Opinion issued in Hamilton Southeastern Open Door complaint


The Indiana Public Access Counselor issued an opinion Sept. 13 on an Open Door Law complaint filed in late July against the Hamilton Southeastern Schools Board of Trustees. 

The complaint, filed by Andrea Bordenkecher, focused on a shared Google doc board members used to communicate with each other and school administrators. She alleged that board members used the online document to discuss changes to the district’s student handbooks before taking action at a public meeting, and that the online discussion violated the state’s Open Door Law. 

In his Sept. 13 opinion, Public Access Counselor Luke Britt fell short of agreeing the HSE board violated the law in this case but stated in his conclusion that “unless extraordinary circumstances apply, governing bodies should limit the use of online document editing technology to avoid violations of the Open Door Law.” 

Britt notes that the board doesn’t dispute the existence of the shared document. In its response to the complaint, he writes that the board “argues the superintendent created the document as a conduit of communication between the administration and board.”

Then-Superintendent Yvonne Stokes recently resigned her position with HSE. 

The board’s response to the complaint also argued that there were hours of open discussion regarding changes to the handbook prior to any board action, including input from the public. 

Britt states in his opinion that under the Open Door Law, a meeting is a gathering of a majority of a governing body for the purpose of taking action on public business. That action can be receiving information, establishing policy, making recommendations or making decisions. 

The complaint alleges that the shared document allowed deliberation outside of a public meeting. 

“This office agrees that the potential for abuse exists with such an arrangement,” Britt wrote in his opinion. “Past opinions have addressed the pitfalls of social media, virtual meeting platforms, texts, emails and other programs of which governing bodies avail themselves as an easy end-around to the heavy lifting of government transparency. Online document editors, as well as group chats, message boards, listservs, etc., probably have no place in the work of governing bodies given the restrictions of the Open Door Law, unless it is on a read-only basis.”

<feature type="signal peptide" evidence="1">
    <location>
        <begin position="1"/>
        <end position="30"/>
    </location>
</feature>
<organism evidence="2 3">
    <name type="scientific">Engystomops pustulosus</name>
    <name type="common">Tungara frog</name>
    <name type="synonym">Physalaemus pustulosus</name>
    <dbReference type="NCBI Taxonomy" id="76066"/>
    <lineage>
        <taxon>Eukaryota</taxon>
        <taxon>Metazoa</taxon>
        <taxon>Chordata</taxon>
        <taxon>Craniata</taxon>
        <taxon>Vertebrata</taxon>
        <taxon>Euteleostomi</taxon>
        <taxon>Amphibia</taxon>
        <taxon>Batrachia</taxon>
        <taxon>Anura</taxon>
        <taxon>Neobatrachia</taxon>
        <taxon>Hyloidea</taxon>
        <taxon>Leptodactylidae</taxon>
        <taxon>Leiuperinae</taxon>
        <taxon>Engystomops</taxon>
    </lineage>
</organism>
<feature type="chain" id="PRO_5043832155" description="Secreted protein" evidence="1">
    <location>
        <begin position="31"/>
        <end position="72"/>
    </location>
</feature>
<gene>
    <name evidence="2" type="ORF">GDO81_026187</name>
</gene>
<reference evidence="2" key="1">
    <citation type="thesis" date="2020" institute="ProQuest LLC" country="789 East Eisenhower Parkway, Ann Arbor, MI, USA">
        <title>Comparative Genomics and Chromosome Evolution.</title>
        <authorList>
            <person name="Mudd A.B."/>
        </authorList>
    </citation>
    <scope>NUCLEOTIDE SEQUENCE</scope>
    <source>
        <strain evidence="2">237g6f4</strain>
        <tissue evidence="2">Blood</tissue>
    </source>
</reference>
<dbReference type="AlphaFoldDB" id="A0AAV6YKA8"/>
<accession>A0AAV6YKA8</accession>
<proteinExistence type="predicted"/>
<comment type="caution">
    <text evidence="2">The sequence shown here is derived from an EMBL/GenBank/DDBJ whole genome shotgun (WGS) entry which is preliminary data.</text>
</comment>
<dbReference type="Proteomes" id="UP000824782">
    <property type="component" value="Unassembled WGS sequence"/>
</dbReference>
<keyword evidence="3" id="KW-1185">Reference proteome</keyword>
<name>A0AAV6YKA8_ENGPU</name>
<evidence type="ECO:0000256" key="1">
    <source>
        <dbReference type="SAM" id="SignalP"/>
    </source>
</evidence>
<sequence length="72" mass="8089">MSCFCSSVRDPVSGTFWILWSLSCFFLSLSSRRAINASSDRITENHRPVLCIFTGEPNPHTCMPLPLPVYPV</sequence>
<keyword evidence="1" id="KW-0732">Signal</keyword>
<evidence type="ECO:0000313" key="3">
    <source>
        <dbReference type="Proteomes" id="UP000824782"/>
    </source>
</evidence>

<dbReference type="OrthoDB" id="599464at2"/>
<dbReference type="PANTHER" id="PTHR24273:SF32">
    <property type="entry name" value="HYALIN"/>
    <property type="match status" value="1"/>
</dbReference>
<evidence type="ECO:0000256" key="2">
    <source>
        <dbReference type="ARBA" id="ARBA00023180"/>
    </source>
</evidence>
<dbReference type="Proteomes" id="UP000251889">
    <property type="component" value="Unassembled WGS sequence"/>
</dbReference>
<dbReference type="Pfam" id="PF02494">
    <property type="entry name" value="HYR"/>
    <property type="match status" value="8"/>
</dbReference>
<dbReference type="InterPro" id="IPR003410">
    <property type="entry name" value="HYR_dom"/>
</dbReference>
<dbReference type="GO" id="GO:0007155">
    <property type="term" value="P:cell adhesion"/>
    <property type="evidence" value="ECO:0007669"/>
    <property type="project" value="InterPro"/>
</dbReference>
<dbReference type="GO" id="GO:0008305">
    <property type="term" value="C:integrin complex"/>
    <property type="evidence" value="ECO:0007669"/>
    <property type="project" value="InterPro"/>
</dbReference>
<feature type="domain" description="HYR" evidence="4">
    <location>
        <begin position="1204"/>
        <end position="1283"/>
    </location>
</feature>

Shared online docs that allow editing in real time “is antithetical to the spirit of the Open Door Law,” he writes. “The better play is to delegate an individual to draft a working document and discuss potential amendments in public.”

Britt said it is unknown whether there was simultaneous editing of the document, but the document’s existence leads to an inference that the board conducted public business behind closed doors. 

He notes that any negative affect on the public appears to have been mitigated by public meetings before any vote took place. However, Britt said the concerns raised in the complaint were legitimate. 

The Sept. 13 opinion was the second one this year related to complaints filed against the HSE school board. A complaint filed in March by Michell Fullhart alleged that four members of the board — which constitutes a quorum — met behind closed doors following an executive session scheduled before a regular board meeting on March 8. 

The complaint alleges that during the regular meeting, the board voted with no discussion to terminate a vendor’s contract. Fullhart inferred that the board discussed the issue behind closed doors before the open meeting began. 

The board responded that the four members were simply “killing time” in between the executive session and the regular meeting and they did not discuss public business. 

In his opinion issued May 24, Britt said there wasn’t enough evidence to show that the board violated the Open Door Law. However, he wrote, “public perception is an important consideration of which all public officials should be mindful. 

“It is no secret that the newly elected majority of the HSE board has an aggressive agenda,” he wrote. “This office makes no value judgment as to ideology of public officials, but from experience can say that assertive plans tend to invite more intense public scrutiny. Accordingly, it is all the more important to ensure that procedural fidelity is maintained.”

Britt wrote that he hopes the board will pay closer attention to the letter and the spirit of the law, and said his office is available to provide guidance. 

In response to a request for comment, HSE Board President Dawn Lang sent a prepared statement, thanking Britt for his advisory opinion. 

“Prior to the opinion’s release, we proactively removed this form of communication from our practice,” she stated. “HSE’s school board and administration are committed to transparency and collaboration with the public.”


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